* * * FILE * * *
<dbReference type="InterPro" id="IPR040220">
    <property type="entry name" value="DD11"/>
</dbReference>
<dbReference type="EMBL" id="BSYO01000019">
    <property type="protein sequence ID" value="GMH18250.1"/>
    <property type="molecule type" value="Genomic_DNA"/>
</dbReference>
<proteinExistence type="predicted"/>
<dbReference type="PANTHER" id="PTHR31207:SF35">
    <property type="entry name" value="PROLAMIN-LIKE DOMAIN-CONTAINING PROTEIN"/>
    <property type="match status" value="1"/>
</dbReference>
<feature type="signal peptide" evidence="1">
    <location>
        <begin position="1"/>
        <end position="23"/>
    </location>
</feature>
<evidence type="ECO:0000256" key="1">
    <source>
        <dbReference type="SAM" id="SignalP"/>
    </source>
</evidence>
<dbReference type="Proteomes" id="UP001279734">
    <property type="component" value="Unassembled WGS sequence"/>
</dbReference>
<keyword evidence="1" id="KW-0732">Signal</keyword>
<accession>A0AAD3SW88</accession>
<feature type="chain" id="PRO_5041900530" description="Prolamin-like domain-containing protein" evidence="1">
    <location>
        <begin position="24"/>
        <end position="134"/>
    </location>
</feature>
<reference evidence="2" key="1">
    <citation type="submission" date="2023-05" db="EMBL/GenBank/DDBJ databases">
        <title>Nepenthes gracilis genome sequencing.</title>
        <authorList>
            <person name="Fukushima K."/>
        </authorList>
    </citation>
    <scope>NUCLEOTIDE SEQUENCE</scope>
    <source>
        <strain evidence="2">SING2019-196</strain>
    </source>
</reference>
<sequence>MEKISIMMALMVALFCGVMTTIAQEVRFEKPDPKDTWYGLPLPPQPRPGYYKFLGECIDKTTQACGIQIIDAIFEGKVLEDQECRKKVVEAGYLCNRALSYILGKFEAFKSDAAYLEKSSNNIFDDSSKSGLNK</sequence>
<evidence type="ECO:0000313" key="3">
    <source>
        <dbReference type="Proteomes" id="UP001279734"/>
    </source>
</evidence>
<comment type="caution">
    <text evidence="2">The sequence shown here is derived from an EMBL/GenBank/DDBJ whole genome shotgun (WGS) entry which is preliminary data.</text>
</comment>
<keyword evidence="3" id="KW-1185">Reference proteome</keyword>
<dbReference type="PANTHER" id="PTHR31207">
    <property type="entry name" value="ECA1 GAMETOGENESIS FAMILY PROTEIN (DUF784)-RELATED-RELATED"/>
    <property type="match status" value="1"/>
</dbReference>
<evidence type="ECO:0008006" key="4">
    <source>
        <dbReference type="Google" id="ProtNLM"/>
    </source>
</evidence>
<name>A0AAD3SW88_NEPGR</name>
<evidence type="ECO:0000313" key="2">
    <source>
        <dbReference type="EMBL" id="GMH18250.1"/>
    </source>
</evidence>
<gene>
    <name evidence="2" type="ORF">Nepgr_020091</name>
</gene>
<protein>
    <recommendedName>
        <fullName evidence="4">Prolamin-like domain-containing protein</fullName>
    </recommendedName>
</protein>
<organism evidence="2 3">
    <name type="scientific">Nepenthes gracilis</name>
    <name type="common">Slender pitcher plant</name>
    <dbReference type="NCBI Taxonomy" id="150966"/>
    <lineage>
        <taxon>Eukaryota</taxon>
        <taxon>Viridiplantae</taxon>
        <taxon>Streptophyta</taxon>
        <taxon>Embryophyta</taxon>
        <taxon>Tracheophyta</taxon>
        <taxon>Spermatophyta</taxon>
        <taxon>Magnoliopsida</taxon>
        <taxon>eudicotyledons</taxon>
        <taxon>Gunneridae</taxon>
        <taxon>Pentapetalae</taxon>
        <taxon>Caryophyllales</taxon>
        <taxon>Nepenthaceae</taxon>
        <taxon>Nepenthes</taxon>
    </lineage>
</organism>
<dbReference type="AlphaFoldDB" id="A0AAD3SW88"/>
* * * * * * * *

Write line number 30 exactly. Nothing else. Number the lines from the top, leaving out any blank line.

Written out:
    <location>